Happy New Year! I just read an excellent article by Kristin Neff about self-compassion. I liked it so much that I am going to share my notes with you. I will also give my own commentary about self-compassion from a Somatic Experiencing Practitioner’s perspective and share a simple but powerful practice I have been using for a while that incorporates these principles.
Research into self-compassion over the last decade reveals a link to increased happiness, life satisfaction, better relationships and physical health, along with less anxiety and depression. Self-compassionate people also have greater resilience. So, what is it? Essentially self-compassion is treating yourself the way your best self would treat a friend facing a challenge or difficulty. The more complete definition includes three key elements: self-kindness, the recognition that everyone makes mistakes and feels pain, and mindfulness.
To illustrate how self-compassion differs from what many of us do, consider the following scenario: A friend calls seeking comfort after being dumped by her boyfriend. You tell her that it’s probably because she is old, ugly, boring, needy and at least 20 pounds overweight, and she should give up because there’s no hope and she doesn’t deserve it! While we can’t fathom speaking to a friend this way, this is precisely the self-talk going on in many of our minds. We would more likely tell our friend something like: “I’m so sorry, I am here with you to listen and support you in any way I can.” We can choose to speak to ourselves this way.
From a Somatic Experiencing standpoint, here is how our physiology is impacted by self-criticism, the opposite of self-compassion. When we feel stress or danger, the survival area of our brain activates the body’s threat-defense system in the brain stem. The body may then mobilize to attack, but, since there is nothing outside to attack, the attack turns inward in the form of self-criticism, and we become both the victim and perpetrator of an internal battle. Another possibility is the flight response may be initiated, resulting in us fleeing into isolation. Or, we may go into a freeze, in which we experience overwhelm and ruminate, but are unable to take any action. All of these responses result in the release of cortisol and adrenaline, exacting a heavy toll on our mental, physical and emotional well-being.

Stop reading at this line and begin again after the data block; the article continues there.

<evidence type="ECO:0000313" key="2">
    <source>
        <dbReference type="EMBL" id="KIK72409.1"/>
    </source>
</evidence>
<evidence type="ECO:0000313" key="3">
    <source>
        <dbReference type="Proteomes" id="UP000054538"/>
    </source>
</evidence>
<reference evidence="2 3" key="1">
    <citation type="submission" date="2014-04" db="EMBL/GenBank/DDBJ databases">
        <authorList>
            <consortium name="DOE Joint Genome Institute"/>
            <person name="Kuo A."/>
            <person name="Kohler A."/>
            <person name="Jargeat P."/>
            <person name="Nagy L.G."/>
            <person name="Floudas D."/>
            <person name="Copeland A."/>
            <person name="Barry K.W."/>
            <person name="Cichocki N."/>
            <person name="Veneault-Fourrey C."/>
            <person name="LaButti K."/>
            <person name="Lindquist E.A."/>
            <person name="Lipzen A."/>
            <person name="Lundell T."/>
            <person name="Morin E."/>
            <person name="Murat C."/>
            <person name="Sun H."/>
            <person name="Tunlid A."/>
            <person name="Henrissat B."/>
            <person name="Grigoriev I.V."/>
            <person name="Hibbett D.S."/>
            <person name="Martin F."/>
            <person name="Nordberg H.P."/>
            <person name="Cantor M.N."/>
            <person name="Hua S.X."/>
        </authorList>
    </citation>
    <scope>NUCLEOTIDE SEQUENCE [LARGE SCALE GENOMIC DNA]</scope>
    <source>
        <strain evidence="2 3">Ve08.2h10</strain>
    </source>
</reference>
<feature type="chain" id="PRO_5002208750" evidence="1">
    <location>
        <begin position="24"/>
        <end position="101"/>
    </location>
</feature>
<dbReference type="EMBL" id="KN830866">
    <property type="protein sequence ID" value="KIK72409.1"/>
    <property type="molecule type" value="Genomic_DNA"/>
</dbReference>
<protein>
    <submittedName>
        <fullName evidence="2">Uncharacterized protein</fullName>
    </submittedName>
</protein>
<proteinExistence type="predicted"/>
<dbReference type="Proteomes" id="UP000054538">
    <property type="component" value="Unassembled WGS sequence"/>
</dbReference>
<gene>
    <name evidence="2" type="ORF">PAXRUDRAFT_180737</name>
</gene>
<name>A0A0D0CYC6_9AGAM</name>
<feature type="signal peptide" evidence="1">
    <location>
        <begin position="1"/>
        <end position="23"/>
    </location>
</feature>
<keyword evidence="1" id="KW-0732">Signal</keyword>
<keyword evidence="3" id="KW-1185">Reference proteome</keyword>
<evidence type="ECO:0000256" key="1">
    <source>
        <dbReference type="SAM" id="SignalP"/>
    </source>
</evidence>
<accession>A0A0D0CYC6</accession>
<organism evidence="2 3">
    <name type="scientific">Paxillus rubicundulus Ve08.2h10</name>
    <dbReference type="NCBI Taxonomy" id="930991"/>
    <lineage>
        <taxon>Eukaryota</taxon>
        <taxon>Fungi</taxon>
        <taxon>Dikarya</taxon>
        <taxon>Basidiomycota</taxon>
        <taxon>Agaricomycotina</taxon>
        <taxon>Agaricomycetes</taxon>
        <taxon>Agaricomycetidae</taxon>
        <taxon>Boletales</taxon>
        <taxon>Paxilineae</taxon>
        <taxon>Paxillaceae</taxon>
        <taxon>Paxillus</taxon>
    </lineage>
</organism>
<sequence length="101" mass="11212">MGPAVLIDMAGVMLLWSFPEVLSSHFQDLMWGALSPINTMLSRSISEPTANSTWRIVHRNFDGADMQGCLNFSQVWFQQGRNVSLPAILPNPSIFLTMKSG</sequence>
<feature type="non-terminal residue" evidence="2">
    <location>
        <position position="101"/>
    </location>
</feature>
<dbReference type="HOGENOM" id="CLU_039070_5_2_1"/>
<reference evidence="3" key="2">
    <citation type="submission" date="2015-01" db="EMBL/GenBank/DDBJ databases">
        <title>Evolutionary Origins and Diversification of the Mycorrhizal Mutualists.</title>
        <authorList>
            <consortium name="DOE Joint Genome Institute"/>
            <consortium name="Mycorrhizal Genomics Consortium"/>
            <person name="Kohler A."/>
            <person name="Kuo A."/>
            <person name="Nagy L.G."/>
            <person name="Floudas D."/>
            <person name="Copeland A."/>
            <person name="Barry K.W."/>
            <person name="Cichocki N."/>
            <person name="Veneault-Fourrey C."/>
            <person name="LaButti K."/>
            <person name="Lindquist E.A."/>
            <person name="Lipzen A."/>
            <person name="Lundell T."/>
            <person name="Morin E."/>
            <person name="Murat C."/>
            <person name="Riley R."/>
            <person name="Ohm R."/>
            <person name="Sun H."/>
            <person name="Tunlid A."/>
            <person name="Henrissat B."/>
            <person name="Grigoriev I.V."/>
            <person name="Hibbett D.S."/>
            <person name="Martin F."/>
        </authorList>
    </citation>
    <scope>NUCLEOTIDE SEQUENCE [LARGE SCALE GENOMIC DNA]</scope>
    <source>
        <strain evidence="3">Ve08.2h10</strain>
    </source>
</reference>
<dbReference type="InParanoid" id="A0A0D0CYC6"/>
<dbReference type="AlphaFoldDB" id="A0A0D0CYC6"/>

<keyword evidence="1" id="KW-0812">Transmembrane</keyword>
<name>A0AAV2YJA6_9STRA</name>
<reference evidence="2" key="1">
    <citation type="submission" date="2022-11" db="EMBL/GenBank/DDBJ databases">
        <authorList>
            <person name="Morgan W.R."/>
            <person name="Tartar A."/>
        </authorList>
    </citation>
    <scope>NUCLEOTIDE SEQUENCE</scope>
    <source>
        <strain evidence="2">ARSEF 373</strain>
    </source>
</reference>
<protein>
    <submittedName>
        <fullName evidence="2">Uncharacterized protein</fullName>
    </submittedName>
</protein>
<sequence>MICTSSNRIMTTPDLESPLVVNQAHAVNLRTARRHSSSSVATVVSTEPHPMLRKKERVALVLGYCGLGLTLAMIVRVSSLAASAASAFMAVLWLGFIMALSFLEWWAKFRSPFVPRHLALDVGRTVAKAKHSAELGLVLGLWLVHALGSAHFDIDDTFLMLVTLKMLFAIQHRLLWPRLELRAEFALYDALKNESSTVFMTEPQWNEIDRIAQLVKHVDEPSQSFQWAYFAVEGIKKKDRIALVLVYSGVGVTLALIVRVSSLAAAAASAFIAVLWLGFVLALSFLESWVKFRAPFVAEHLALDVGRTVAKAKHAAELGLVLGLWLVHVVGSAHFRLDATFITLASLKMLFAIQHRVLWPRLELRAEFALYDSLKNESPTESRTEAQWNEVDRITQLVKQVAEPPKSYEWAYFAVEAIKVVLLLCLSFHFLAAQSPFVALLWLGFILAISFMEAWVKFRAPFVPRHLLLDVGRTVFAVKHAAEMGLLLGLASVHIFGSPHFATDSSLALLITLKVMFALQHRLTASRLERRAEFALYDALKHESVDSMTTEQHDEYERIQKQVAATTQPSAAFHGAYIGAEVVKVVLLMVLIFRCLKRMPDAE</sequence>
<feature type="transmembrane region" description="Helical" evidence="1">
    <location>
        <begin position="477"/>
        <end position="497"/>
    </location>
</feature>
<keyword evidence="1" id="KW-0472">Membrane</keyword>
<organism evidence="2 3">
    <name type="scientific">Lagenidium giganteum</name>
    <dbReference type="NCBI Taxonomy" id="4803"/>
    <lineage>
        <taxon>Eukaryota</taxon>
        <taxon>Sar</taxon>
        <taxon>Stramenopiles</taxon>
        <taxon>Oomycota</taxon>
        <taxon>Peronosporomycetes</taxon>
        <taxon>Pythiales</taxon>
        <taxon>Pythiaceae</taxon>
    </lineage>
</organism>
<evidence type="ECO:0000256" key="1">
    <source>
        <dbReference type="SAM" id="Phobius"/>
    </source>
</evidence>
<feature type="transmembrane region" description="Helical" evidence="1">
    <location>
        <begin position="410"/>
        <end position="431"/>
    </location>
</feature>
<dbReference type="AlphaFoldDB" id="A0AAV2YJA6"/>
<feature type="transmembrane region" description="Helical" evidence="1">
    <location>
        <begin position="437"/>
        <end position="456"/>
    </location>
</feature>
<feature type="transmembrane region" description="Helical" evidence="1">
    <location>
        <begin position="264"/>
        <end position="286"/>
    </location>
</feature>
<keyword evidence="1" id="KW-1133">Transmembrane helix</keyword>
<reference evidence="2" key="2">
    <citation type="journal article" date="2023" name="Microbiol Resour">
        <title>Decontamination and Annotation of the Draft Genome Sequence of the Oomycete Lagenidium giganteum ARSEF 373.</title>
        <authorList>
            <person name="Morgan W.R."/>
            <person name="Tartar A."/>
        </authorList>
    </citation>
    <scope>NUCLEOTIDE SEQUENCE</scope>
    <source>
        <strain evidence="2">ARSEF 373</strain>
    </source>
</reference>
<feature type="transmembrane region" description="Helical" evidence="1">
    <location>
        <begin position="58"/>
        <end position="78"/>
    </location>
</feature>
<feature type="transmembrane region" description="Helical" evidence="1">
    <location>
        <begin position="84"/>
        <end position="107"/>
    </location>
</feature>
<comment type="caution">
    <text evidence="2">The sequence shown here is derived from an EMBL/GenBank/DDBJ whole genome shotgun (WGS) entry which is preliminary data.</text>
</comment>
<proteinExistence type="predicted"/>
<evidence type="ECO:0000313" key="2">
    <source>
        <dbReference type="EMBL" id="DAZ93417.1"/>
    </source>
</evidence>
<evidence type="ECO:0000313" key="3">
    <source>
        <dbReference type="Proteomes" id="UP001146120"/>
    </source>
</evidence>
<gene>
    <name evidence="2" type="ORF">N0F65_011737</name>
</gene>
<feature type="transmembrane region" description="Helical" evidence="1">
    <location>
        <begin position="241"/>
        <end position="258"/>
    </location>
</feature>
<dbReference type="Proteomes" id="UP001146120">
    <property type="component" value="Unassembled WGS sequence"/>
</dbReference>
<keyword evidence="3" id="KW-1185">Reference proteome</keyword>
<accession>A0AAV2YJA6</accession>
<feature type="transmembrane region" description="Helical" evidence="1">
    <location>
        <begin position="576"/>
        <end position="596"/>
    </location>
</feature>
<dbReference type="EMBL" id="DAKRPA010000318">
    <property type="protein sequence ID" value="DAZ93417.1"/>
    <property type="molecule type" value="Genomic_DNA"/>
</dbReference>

Conversely, when we practice self-compassion, we feel safe and care for, like a child receiving a warm hug. This activates the mid-brain, which is linked to the mammalian care system, down-regulating the stress response and promoting the release of endorphins and oxytocin. These neurochemicals enhance our sense of well-being, relaxation, trust, and psychological stability.
Now, I will share a practice I do every morning after meditating that helps me stay self-compassionate throughout the day. I imagine myself as a small child. After calling that image to mind, I invite my child to sit on my lap and I give him a big hug. Then, I ask how he feels and I listen. After his first response, I ask if there is anything more he wants to share. I keep asking until he has expressed everything. Sometimes emotions and tears arise, so I comfort the child, telling him that I love him and that I will always be there for him. Then, I let him know that at any time during the course of the day he might feel upset or need a hug, that he can let me know and I will listen to him and comfort him. If I start to feel stressed, off-balance or overwhelmed at any point in my day, I pause and check in with my little boy.
Since beginning this practice last year, not only have I experienced a marked improvement in my sense of safety, confidence and self-esteem on a day-to-day basis, but I have also found my capacity to be present to and comforting of others’ emotional pain to increase. Doing this has softened me in a way that decades of meditation had failed to do. In self-compassion, rather then simply feeling the experience, as is the case with mindfulness, I feel it and then ask what I need, and then offer that to myself with kindness.
I hope you give this practice a try and find it as beneficial as I have. I welcome the opportunity to explore more with you and help you connect with your self-compassion and sense of aliveness. I invite you to call or go to LAwellness to arrange a time for us to meet.